Romeo and Juliet (Carlo Carlei, 2013)
From a director we’ve never heard of, comes the most recent adaptation of William Shakespeare’s Romeo and Juliet, starring a bunch of actors we sorta know, including Chuck Bass and Nick Brody (I mean, Ed Westwick and Damian Lewis). Many of the cast and crew have their roots in television, which may partly explain why this version of Romeo and Juliet wasn’t too crash hot.
I have heard some reviewers compare the current film to Baz Luhrmann’s superior version of Romeo and Juliet (1996) and ask why it was necessary to make another adaptation. While obviously Baz is hard to beat (he is THE SHIT) it’s been 18 years and it’s freakin’ Romeo and Juliet – people can remake it as much as they want as far as I’m concerned. Personally, I think the best version is West Side Story (Jerome Robbins & Robert Wise, 1961) and I usually watch all other versions of Romeo and Juliet going “Okay, so the Capulets are the Sharks”, “Oh so he’s Riff” and “THEY’RE ABOUT TO RUMBLE!” (Yes I did that with the current version too). This definitely wasn’t the best version (far from it) but it’s a story that will never grow old and one that has themes still relevant today i.e. teenagers being idiots risking all for love.
I’m sure we’re all familiar with Shakespeare’s Romeo and Juliet and so it’s not a spoiler to say that the two title characters both end up dead. It is a classic and a great story, even if some of it is a little ridiculous. Most notably, the notion of love at first sight. They meet at a party and they’re “in love” before they’ve even exchanged words. It might have been believable if they’d snuck out for a quick root, as opposed to GETTING MARRIED THE DAY AFTER THEY’VE MET. That’s clearly silly. You’re probably going to break up in a week anyway. Unless you die first. Oh…
Despite the obvious issues with the story, it is still one that I personally will never tire of because it really is beautiful. I’m not the biggest lover of Shakespearean language, simply because I have no idea what they’re saying half of the time (I think ‘thy’ means ‘your’? That’s about the extent of my knowledge). So I am one of those people who prefers some of his plays for their plots rather than the lines (apparently it should be the other way around if you have any sort of intelligence/ pretentiousness). I found the language quite irritating in this, and I put it down to my own ignorance, however, I did find out afterwards that screenwriter Julian Fellowes (Downton Abbey) adapted much of the original prose. So maybe it was his fault. Let’s go with that.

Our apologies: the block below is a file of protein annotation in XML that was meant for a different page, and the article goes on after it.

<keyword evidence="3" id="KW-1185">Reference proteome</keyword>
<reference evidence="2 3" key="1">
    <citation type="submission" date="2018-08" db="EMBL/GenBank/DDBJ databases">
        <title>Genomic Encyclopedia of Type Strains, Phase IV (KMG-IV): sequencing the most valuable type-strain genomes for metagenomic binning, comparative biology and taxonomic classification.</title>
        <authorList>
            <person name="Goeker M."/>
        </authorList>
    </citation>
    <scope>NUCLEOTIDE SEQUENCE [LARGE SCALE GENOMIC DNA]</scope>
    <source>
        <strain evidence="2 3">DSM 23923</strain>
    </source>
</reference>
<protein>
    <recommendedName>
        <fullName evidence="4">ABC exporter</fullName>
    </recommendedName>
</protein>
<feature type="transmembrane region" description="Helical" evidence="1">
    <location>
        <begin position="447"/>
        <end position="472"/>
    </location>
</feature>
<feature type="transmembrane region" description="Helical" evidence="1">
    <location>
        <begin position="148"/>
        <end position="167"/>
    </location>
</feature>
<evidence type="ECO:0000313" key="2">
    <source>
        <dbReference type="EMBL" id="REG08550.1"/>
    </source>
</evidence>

It is possible that the issues with the language were also to do with the acting. There were many instances where I had difficulty distinguishing between complex language and bad acting, most notably with the two leads. Hailee Steinfeld and Douglas Booth were on and off – they certainly looked the parts (I love that they actually cast a 17 year old as Juliet) but Steinfeld often rushed through her lines which made me partly admire her articulation but ultimately meant the words were less emotive. They definitely both had the pouty-McPout-pout look going on – sometimes I felt that Booth’s lips were a bit too big for his face. Kodi Smit-McPhee as Benvolio pretty much spoke with an Australian accent which annoyed me, but his acting was pretty impressive in parts (he does the fake tears well). I’m undecided on Ed Westwick (aka Gossip Girl’s Chuck Bass) as Tybalt – he was a bit ridiculous and one-dimensional but I suppose that’s the role. Stand-outs were Paul Giamatti (of course) as Friar Laurence and Damian Lewis (aka Homeland’s Nick Brody) as Lord Capulet.
The costumes were nice to look at and there were some gorgeous sets, but there were some lame-arse cinematography/ editing/ directing/ one-of-those moments. The first time we see Juliet she turns and laughs in slow-motion – LOOK HOW INNOCENT AND BEAUTIFUL SHE IS. Yeah, no need to punch us in the face with it. The jousting scenes were also pretty bad. The music was WAY over the top – we did not get a break from the excessive score. The whole film wasn’t particularly well-made or well-acted, but to its credit I was never bored, despite already knowing exactly what events were going to ensue. I think that’s more to do with the classic story on which it was based, however. I did shed a tear at the end, not because they died, but because Paul Giamatti is such a good actor. If you generally enjoy the story of Romeo and Juliet this won’t be a complete waste of your time, but it’s nothing special. On the plus side, some of it was so bad it was good. So if you’re up for a few laughs (and I did laugh at the ridiculousness of some of it), check out this adaptation of one of the greatest tragedies of all time.
Watch the clip below for a different take on Romeo and Juliet from the movie Reefer Madness (Andy Fickman, 2005) – this is what enters my head every time I hear the words ‘Romeo and Juliet’ (you may need to follow the link to Youtube)